Humanist Voices
Published in

Humanist Voices

Is religion compatible with LGBT+ rights?

Religious affiliation often correlates with opposition to LGBT+ rights. But does it really have to be this way?

Workshop on religion, secularism and LGBT+ rights at the Gay Film Nights festival in Cluj-Napoca, Romania

In the age of social media, it’s easy to get stuck in an echo chamber and never get out of your comfort zone. This is a big problem because it leads to a tense and polarized society in which isolated groups make political decisions based on stereotyped ideas about each other and get easily radicalised. That’s why when I joined the team organizing the festival Serile Filmului Gay (Gay Film Nights) and we started brainstorming about potential side events, I immediately had the idea of a workshop that encouraged dialogue. In this article I will argue, as I did in the workshop, that you can defend LGBT+ rights regardless of whether you’re religious or not without being a hypocrite.

An inclusive case for secular humanism

First of all, I’d like to present the Humanist movement in a way that doesn’t alienate religious people. Secular humanists around the world struggle to find a one-line slogan for their movement and I think an inclusive tone is fundamental if we want to have as much impact as possible with our message. So how do I define secular humanism?

A movement that aims to build a less divisive society by promoting secular, non-confessional ethics

Regardless of whether religion is entirely compatible with Humanism or not, I think we can all agree that it is at least partly compatible with this definition. After all, we very often have common goals and would benefit from an alliance. If you don’t agree, perhaps you have a stereotyped image of the other side.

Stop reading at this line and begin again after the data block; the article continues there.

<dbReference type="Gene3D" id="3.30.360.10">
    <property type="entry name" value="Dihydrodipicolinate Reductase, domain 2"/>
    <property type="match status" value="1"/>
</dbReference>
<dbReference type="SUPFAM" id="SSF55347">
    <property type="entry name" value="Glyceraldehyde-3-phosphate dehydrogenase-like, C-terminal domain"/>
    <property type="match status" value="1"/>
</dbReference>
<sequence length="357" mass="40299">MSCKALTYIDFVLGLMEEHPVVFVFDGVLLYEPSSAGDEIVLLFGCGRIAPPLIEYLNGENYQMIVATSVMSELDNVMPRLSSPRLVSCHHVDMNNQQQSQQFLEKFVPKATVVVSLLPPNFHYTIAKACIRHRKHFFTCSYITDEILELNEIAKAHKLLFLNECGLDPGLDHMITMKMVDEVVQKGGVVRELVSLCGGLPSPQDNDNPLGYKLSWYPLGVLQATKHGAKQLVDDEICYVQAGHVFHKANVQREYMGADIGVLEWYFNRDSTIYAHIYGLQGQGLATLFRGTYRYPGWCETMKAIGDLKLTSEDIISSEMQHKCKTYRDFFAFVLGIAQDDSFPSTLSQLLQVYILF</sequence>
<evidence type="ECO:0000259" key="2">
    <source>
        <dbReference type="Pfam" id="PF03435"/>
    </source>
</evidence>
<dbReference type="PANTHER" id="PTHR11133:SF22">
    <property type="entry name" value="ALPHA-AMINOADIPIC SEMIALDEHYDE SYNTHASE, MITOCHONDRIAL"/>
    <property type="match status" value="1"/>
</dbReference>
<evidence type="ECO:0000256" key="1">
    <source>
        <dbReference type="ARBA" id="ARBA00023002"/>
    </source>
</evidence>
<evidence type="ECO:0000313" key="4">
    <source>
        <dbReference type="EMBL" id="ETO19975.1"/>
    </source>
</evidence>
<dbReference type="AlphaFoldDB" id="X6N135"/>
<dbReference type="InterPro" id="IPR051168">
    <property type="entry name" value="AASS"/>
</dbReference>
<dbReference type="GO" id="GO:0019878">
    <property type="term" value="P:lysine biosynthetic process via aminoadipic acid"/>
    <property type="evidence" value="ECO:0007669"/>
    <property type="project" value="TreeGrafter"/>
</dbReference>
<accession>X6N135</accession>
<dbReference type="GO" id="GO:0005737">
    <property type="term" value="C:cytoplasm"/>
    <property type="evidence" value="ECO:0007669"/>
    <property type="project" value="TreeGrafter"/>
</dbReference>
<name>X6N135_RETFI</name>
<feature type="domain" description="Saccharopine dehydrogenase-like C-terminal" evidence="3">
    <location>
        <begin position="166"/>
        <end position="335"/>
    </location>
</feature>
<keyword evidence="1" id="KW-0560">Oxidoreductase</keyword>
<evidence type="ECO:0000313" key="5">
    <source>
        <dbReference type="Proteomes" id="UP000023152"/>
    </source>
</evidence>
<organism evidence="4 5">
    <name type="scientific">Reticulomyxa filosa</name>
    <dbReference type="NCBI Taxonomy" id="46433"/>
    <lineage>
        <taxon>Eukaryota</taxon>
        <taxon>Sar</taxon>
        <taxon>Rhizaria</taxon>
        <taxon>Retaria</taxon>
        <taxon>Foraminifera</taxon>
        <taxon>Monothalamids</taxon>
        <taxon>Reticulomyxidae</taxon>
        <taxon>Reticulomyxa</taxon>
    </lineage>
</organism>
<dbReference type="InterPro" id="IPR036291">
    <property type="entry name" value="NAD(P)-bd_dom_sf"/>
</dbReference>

Where do our values come from?

This is an extremely complicated question that philosophers have been trying to answer since time immemorial, so I will only scratch the surface here. Let me start with a classical thought experiment.

You’re in the middle of nowhere minding your own business when you suddenly notice an unstoppable trolley running towards five people tied to the tracks. There’s a lever within your reach that you can pull in order to change the course of the trolley, saving the five people, but in the alternative track there’s another tied person who will die anyway. Would you pull the lever?

Now imagine there’s only one track with five people tied to it, but instead of standing next to a lever, you’re on a footbridge and there’s a very fat man next to you leaning over the balustrade. If you push him, he’ll fall in front of the trolley and stop it, preventing the other five from dying, but he’ll be killed. Would you push him?

According to surveys, approximately 90% of the people would pull the lever but only about 10% would push the fat man. But where do we find these answers? After all, they’re not written in any holy books and no religious leader has provided an “official” one. Still, most of us “just feel” we should pull the lever but shouldn’t push the fat man. And even if you answered otherwise, I’m sure there is are innumerable variants that we would all agree on:

And we agree regardless of whether we’re Christian, Jewish, Hindu, atheist etc.

A basis for secular ethics?

My point with this experiment is that we have moral intuitions. Some of them may seem contradictory at times, but the most basic ones seem universal. Regardless of nationality, race or religious background, we all agree that:

  • Unnecessary death and suffering are bad
  • Life and pleasure are in general good

This is not to say that the most moral thing to do is to engage in a hedonistic lifestyle of irresponsible, short-sighted, pleasure-seeking behavior, as may seem to some at first sight. While resistance to temptation may be seen by many as an exclusively religious ambition, there are many rational reasons to value this skill. After all, short-sighted hedonism is an enemy to long-term, sustainable happiness. Therefore, it is perfectly possible to agree both that pleasure is good and that resisting temptation is important. There is no paradox here.

Additionally, we also use reason and our knowledge about the world to evaluate the morality of our actions. Advertising tobacco and smoking indoors, for example, was widely acceptable throughout the world until we started learning about its health effects. In this case, data informed our moral decisions.